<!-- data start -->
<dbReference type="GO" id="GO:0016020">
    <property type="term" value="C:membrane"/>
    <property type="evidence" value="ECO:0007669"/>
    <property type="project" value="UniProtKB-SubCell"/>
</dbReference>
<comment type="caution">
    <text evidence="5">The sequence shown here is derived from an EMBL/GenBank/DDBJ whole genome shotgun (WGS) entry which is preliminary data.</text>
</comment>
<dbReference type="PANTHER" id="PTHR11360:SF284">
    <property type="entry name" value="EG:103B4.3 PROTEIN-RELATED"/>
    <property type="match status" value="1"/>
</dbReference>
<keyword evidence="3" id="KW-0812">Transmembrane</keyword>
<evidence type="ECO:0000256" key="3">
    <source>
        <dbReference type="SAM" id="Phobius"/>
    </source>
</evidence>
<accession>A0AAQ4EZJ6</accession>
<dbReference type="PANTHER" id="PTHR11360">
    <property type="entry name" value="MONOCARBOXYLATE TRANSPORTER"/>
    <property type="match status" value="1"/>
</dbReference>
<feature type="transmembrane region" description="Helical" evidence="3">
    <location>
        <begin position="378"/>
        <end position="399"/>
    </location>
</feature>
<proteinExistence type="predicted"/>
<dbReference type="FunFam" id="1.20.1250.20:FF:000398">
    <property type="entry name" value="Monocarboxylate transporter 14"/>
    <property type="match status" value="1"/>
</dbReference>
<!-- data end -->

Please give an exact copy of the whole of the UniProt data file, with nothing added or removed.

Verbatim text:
<dbReference type="GO" id="GO:0016020">
    <property type="term" value="C:membrane"/>
    <property type="evidence" value="ECO:0007669"/>
    <property type="project" value="UniProtKB-SubCell"/>
</dbReference>
<comment type="caution">
    <text evidence="5">The sequence shown here is derived from an EMBL/GenBank/DDBJ whole genome shotgun (WGS) entry which is preliminary data.</text>
</comment>
<dbReference type="PANTHER" id="PTHR11360:SF284">
    <property type="entry name" value="EG:103B4.3 PROTEIN-RELATED"/>
    <property type="match status" value="1"/>
</dbReference>
<keyword evidence="3" id="KW-0812">Transmembrane</keyword>
<evidence type="ECO:0000256" key="3">
    <source>
        <dbReference type="SAM" id="Phobius"/>
    </source>
</evidence>
<accession>A0AAQ4EZJ6</accession>
<dbReference type="PANTHER" id="PTHR11360">
    <property type="entry name" value="MONOCARBOXYLATE TRANSPORTER"/>
    <property type="match status" value="1"/>
</dbReference>
<feature type="transmembrane region" description="Helical" evidence="3">
    <location>
        <begin position="378"/>
        <end position="399"/>
    </location>
</feature>
<proteinExistence type="predicted"/>
<dbReference type="FunFam" id="1.20.1250.20:FF:000398">
    <property type="entry name" value="Monocarboxylate transporter 14"/>
    <property type="match status" value="1"/>
</dbReference>